• Dagnabbit. I was just about to hack entriples account!
  • The changes seem to be working nicely to me.
  • TreyTrey Charlotte NC New
    edited June 2006
    is this something everyone should be doing to their forums then? and would it work for version
  • MarkMark Vanilla Staff
    Thanks Entriple.

    You seem to know your way around security. Right now Vanilla invalidates cookies if you sign in from another browser or location. How would you recommend changing the current authenticator so that you can stay logged in from many different sources, but still remain secure?
  • MarkMark Vanilla Staff
    I'd just wait for Vanilla 1, trey. Unless you don't plan on upgrading that is...
  • TreyTrey Charlotte NC New
    oh I do plan on upgrading and cant wait for the upgrade to come out! I'm just thinking of right now because my forum is starting to get pretty active, and I dont want someone logging in as me before version 1 is released. I'm always checking back here on the site to see the progress of it so I know I wont miss when it does come out.
  • MarkMark Vanilla Staff
    Well, it's been a while, but I think that the authentication in the older version was different anyway. It just randomly generated a key, so this issue shouldn't apply.
  • TreyTrey Charlotte NC New
    ok, thanks for the info Mark :)
  • There are plenty of different ways you could acheive this, however the simplest way without sacrificing too much security would be to only update the Verification Key when the User had a failed login attempt. This would also act as a way to warn a User if his or her account is being bruteforced, but you could always add a Cookie Authentication attempt counter if you prefered. The code given above should return a MD5 hash which is virtually unbreakable within any acceptable period of time so the chances of it being bruteforced through web requests is minimal, and it makes bruteforcing someones password via plaintext requests more viable than attacking the Cookie itself. If someone has their Cookie stolen then they are gone either way regardless.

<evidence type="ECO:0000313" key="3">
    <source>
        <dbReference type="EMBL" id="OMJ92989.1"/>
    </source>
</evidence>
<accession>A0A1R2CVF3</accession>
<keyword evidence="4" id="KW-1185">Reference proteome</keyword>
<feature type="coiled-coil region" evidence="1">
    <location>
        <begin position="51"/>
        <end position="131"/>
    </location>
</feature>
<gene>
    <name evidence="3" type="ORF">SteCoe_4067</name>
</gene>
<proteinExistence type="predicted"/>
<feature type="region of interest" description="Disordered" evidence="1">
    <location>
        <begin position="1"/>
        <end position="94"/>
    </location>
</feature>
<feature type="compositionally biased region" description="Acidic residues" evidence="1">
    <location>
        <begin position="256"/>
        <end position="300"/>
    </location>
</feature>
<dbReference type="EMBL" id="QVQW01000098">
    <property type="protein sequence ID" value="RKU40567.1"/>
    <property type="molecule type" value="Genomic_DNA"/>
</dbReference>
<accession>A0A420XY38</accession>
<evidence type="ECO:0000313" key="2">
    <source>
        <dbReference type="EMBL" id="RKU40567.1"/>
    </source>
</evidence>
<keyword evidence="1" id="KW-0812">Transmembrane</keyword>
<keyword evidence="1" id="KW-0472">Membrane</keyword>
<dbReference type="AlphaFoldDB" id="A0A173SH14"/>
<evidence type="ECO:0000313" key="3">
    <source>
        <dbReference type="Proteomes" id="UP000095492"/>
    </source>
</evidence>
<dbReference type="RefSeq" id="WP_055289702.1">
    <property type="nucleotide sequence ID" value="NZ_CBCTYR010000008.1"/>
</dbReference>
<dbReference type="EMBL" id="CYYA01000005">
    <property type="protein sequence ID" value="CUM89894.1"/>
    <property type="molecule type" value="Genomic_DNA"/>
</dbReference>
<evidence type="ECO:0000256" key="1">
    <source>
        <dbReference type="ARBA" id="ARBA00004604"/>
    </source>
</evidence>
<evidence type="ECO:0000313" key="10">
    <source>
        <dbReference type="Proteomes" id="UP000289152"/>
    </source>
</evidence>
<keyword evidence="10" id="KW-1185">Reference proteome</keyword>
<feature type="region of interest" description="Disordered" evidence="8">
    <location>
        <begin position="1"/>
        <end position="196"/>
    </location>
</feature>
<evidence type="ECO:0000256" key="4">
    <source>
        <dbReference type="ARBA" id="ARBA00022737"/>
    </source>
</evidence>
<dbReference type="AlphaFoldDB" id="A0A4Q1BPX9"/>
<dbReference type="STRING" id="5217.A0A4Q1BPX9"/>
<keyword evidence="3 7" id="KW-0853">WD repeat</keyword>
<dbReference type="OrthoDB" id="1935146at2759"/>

• On a side note, out of curiosity, why dont you cache the UserDiscussionWatch results for the current User in the Users Session just to put a little less strain on your DBMS and leave it only for INSERT/UPDATE?
  • MarkMark Vanilla Staff
    UserDiscussionWatch is simply joined to in a query. From the tests I've run, It makes almost no change in speed for the discussion query if I remove the join.
  • Fair enough, maybe MySQL is doing something properly for once afterall.
  • Um, there are only 7 arguments being passed to sprintf in the new code. The format string being used requires 8 arguments.
  • Yeah, didn't bother testing. Anyway, I am using the following code for my own purposes which works fine: private function createVerificationKey() { return md5( sprintf('%04x%04x-%04x-%03x4-%04x-%04x%04x%04x', mt_rand(0, 65535), mt_rand(0, 65535), mt_rand(0, 65535), mt_rand(0, 4095), bindec(substr_replace(sprintf('%016b', mt_rand(0, 65535)), '01', 6, 2)), mt_rand(0, 65535), mt_rand(0, 65535), mt_rand(0, 65535) )); }
  • lechlech Chicagoland
    Holy shit, Entriple, that's some pretty hard logic behind the cracking method and well done at providing a sizeable solution! Kudos for finding a potential and deadly soft-spot. My (potentially stupid) question is, since I notice a lot of random values being generated in the above code, would there be any use of extending a part of this into the admin panel to allow the admins to tack on and introduce a custom salt string of any type? I presume by doing so it could generate a little more variety in the verification key methods.
  • It would not really be that necessary, but if you did then I would suggest using a slightly more suitable algorithm than md5. Most random number generators use the current time as part of the seed, plus the speed of execution of the processor would affect the subsequent mt_rand() calls aswell giving a considerably massive possible result set. The possible result set is almost definately going to be larger than a wordlist or bruteforce attack on any given users password, and given the Verification Key changes more often than a password especially with a regular user I don't see why any attacker would concentrate on attempting to predict it.
  • Hello!! I'm a hacker who just hacked into Jazzman's account!! Muhahahah!!

    *Ehm.. just kidding.. I'm actually Jazzman himself -.^
This discussion has been closed.